She was very hardworking, a reason we supported her to ensure she studied at the university. While in secondary school, she was already learning how to become a beautician. While in the university, she was doing make-up for people who had big events and also did the same for her coursemates. She financed 40 per cent of her education with what she made from her cosmetic jobs while we took care of the rest. She bought her make-up kits, phones and textbooks with her earnings. She would not charge those she worked for but would take whatever was offered her. The result of the only exam she was waiting for before her death was just released and her friends told us during her burial on June 29 that my late sister had first class. According to my mom, she had no boyfriend and the few friends she had were her course mates.

How has it been since the death of your father?

It’s been difficult because my mum has been the only one supporting us with her food business which she sells around New Benin Market in a wheelbarrow. She was popular on Yoruba Street before she stopped in November last year. The fact is that life has not been fair to us, but we still try our best. Now, the death of Glory has added to our pains.

What did the community say about the incident?

We met some women in the community the day we discovered our sister’s corpse but we couldn’t meet the head of the community, because two brothers were laying claim to the chairmanship position. It was not possible to see any of them for any information.

What have the police done on the case so far?

The Edo State Commissioner of Police has been carrying us along. On June 27, the Divisional Police Officer called me to come to the crime scene. When I got there, I saw about 18 policemen from the state command and a television crew. One of the policemen showed me a boy who claimed he killed my sister. I met the TV crew interviewing the suspect but he never mentioned my sister. The suspect confessed that he had been killing victims in other parts of Benin but never mentioned Iyowa or my sister. I wanted to record the interview but the police said I shouldn’t do that.

Are you bothered by the way the investigation is being handled?

The police said the suspect confessed to having killed my sister in that piggery. So we need to know how the body got under the tree. The person who killed my sister made away with her phone. The question is has her phone been found? The CP has invited us to his office twice but he has not called us since the police said the killer had been arrested. We are hoping that the CP, who is a good man, will call us to his office to show us our sister’s killer.

What do you want the police to do since you feel that the phone is still with the killer(s)?

I believe before they went on air with the interview, further investigation should have been carried out to unearth more information so that justice could prevail. I don’t even think the suspect has been paraded but the social media is awash with his said confession.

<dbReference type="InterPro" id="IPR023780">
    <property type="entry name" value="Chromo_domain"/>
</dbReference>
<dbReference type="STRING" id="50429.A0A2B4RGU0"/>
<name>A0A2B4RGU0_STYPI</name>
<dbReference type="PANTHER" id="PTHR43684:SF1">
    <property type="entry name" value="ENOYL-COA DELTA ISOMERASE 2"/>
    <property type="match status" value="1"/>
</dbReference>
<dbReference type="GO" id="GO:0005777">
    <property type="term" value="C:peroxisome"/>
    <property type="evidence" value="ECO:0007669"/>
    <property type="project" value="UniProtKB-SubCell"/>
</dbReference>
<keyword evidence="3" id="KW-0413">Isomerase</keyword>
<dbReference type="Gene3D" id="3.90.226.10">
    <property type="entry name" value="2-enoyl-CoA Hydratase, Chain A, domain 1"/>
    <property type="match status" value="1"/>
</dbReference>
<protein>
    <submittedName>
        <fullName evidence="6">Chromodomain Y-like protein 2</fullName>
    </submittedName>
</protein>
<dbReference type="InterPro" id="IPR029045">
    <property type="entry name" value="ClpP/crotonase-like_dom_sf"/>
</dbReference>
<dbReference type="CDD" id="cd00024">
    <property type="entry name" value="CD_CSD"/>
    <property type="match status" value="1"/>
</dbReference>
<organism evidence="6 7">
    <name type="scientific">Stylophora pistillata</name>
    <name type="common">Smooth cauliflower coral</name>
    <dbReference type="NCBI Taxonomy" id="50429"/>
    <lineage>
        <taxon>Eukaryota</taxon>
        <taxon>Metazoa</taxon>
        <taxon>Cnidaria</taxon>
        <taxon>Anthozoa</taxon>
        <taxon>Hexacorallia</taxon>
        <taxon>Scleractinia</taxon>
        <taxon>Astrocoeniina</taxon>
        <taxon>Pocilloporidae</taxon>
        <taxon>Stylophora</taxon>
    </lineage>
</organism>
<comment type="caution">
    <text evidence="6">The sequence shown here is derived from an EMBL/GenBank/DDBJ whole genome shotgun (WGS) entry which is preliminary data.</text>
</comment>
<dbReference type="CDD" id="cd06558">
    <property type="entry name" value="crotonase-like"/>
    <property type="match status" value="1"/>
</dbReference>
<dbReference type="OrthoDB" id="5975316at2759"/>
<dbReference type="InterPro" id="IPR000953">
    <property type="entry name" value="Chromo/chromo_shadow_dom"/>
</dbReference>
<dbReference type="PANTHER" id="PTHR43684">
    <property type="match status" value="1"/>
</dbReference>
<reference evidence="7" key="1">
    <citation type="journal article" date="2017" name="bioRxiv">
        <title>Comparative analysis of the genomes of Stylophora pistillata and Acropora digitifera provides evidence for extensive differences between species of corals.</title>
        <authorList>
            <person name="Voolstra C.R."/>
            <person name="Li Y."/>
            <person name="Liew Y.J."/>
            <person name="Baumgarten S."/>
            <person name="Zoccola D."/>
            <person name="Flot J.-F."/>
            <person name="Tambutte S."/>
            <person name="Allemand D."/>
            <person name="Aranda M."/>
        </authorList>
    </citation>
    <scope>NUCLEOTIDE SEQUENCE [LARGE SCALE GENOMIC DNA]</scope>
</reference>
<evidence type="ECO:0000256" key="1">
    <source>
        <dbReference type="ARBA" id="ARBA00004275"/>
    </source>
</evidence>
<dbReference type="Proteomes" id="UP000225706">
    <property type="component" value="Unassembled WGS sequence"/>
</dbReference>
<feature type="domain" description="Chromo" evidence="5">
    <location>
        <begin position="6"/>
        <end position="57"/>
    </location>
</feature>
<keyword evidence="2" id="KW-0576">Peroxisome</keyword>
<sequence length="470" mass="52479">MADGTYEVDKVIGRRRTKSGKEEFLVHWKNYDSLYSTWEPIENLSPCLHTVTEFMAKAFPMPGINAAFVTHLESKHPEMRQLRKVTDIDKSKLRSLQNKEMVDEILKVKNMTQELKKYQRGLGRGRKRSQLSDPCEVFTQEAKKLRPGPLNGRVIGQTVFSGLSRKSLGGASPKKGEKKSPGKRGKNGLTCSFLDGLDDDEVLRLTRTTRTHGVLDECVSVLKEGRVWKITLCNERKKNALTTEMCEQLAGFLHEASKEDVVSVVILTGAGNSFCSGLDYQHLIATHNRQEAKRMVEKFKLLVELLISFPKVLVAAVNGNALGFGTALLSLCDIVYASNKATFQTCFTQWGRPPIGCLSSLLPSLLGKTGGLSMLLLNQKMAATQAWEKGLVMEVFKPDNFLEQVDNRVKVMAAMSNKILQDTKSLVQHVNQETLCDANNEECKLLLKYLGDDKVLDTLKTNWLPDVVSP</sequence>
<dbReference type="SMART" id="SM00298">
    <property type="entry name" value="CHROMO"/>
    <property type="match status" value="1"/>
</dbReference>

With what you saw at the crime scene, do you think the crime was committed by one person?

From what we saw that day, it would be difficult for one person to commit that crime. If the suspect they brought to the crime scene is the one who killed my sister, he must have accomplices because he mentioned the names of people he sold stolen phones. But, in the interview we watched, that aspect was not shown. She was gang-r*ped and strangled to death and there was a sign that she was dragged or pinned to the floor. The flesh on her upper back side peeled but no deep injury.

How supportive has the management of UNIBEN been?

The Vice-Chancellor sent the Dean of Students’ Affairs to see us. About 13 lecturers from her department and the lecturer handling her project also came here. Her coursemates also paid us a condolence visit. The Student Union President, in an interview on a TV station, condemned the killing and commiserated with us.

How is the entire family coping at this trying time?

It has not been easy. My mom is currently staying with my elder sister and she has not slept since June 14. She calls her name every night, urging her to go after those who killed her. We have all been sleeping in the living room since the incident occurred so that we will comfort her, but it has also been difficult. She has been on pills to make her sleep, but they are not working and this is giving us concern.

What do you want now?

We are calling on President Bola Tinubu, Governor Godwin Obaseki, the Inspector General of Police, the Edo State CP and all human rights activists to come to our aid. We don’t have money to follow up on the case and are afraid the culprit(s) may not be brought to book. We want justice for our sister.

What will be your advice to people who engage in criminal activities?

It is high time people started doing what is right and eschewing evil. The indiscretion of a man or a group of persons led to the death of my sister, who abhorred ill-feeling against anyone.


Source: The PUNCH